To talk with my neighbor is a simple way to show hospitality.  As our world becomes smaller, our neighborhoods are becoming larger.  Who are your neighbors — those you live near, work with, do business with, encounter in your travel, or meet socially?  As they in many cases are working to learn our language, I suggest we care enough to learn theirs as well.

Myths & Realities

Probably the most discouraging and destructive myth believed (at least subconsciously) by many language students is that learning a languageLanguage Acquisition is hard and that only certain people have the gift to do so.  Consider this,
almost everyone learns to understand and speak at least one language!  The reality is: Language learning does take time and practice; it’s not a matter of some people just “getting it.”

Questions to consider

Before you begin, consider: What are your goals, both short and long term?  Why would you like to learn this language?  How will you be using the language?  What level of fluency are you seeking?  (For a standard way to measure and express that level, check out the “Common European Framework.”)  Different goals will call for different approaches.  For example, your language learning strategy might be very different depending on whether you are seeking conversational fluency, reading academic articles, taking university classes, or getting a job as a translator.

At the risk of oversimplification, I want to offer a four step process for basic language acquisition:

Step 1: Sounds

The toughest part of learning some new languages may simply be the sounds – that is, if they are significantly different from one’s primary language.  Simply learning the sounds of the letters or other characters is a great place to begin.  It’s also helpful to spend time simply listening to the spoken language, letting those new sounds soak into your consciousness.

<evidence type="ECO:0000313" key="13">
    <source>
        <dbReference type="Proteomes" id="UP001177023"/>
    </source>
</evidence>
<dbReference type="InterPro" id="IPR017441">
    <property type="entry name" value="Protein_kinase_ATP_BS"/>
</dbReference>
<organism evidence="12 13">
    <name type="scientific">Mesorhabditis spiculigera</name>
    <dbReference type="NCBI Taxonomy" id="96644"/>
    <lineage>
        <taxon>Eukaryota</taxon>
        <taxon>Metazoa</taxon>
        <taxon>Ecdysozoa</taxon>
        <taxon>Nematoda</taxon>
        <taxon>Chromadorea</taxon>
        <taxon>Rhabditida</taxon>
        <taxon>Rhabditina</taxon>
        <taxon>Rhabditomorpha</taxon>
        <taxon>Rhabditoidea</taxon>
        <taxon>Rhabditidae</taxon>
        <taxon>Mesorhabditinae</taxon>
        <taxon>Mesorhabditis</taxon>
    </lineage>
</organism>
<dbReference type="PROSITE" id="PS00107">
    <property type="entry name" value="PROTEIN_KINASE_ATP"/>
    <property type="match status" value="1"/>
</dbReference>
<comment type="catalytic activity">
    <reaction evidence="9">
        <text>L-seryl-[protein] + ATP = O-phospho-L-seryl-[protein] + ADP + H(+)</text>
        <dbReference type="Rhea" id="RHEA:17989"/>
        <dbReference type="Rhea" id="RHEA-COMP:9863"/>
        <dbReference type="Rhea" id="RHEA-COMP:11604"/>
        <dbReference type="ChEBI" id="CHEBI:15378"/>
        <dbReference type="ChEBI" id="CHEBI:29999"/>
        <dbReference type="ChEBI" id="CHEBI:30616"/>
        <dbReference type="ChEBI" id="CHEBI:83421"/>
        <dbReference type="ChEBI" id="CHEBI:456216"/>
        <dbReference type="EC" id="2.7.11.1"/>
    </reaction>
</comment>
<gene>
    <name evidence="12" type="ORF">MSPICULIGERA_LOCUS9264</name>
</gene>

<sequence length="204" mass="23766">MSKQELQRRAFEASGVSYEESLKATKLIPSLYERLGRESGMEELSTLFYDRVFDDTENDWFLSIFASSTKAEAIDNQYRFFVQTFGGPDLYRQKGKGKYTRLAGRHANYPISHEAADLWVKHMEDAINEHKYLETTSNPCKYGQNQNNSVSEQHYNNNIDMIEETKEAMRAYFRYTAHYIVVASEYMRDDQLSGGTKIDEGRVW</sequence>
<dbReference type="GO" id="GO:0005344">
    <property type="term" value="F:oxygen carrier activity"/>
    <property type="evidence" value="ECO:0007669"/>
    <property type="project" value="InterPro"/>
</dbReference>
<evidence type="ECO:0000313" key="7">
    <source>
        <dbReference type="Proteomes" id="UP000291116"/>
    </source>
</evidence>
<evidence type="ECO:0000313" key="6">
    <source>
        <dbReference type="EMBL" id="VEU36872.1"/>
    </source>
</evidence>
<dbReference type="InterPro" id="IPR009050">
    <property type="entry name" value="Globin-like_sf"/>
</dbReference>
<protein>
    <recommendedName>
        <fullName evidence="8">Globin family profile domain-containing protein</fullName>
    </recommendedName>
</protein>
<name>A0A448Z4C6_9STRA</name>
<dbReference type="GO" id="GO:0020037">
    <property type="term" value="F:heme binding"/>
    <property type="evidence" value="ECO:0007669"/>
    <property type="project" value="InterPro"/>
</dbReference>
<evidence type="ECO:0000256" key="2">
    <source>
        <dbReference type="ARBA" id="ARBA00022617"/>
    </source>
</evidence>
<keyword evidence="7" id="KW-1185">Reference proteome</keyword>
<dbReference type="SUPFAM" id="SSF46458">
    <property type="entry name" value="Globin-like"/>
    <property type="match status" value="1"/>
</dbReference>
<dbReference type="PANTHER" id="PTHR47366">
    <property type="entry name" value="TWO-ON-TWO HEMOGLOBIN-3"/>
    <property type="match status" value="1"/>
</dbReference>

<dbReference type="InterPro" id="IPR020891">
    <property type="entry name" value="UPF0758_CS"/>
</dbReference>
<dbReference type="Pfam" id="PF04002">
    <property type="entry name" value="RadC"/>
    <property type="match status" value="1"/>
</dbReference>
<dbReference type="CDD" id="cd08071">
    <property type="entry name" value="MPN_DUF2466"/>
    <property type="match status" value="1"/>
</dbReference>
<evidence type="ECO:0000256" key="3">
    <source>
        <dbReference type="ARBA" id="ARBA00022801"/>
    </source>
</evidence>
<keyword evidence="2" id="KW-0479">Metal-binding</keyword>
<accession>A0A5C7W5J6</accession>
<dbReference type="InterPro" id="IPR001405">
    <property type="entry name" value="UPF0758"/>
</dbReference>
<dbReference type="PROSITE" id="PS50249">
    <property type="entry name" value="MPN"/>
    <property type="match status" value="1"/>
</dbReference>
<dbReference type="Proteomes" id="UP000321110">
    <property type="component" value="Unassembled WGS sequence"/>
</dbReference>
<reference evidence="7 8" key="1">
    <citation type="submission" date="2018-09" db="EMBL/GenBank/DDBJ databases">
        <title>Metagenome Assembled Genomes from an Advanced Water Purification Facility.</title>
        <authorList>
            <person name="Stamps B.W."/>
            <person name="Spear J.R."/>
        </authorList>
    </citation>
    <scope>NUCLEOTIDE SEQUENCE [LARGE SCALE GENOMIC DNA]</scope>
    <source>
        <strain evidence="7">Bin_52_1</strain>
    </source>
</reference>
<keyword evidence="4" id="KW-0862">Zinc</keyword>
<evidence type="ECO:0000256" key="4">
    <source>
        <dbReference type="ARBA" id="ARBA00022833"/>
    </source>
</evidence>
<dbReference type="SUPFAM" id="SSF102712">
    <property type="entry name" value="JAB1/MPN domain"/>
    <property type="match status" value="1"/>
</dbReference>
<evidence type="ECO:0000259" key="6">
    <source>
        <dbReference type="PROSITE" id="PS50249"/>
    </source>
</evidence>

Step 2: Vocabulary

Once you have learned the basic sounds of the language (When you see a word spelled, you usually know how to pronounce it; and, when you hear a word spoken, you usually know how to spell it.), it’s time to learn simple phrases and build a working vocabulary.

Step 3: Structure

Learning the basic structure of the language – grammar and syntax – is a third major step in language acquisition.  Contrary to most language learning courses, it’s usually more helpful to develop a basic conversational vocabulary and learn to form some simple sentences by rote before beginning the study of grammar.  Think of how your learned your primary language.

Step 4: Practice

Beyond step three, you will simply need ongoing, regular practice.  The more intense your language study is, the faster you will learn.  That’s why immersion programs are so popular and effective.  Of course, they are not always practical given the circumstances of your life.  Short of traveling to immerse yourself in the language and culture, consider other ways you can immerse yourself to a degree in your chosen language.  For example, consider reading books, magazines, news articles, or articles on the internet.  Watch videos, movies, or TV shows.  Listen to radio through the internet.  Engage in conversation with a native speaker through websites such as

I look forward to hearing from you.  Please share your comments and questions below.

~ David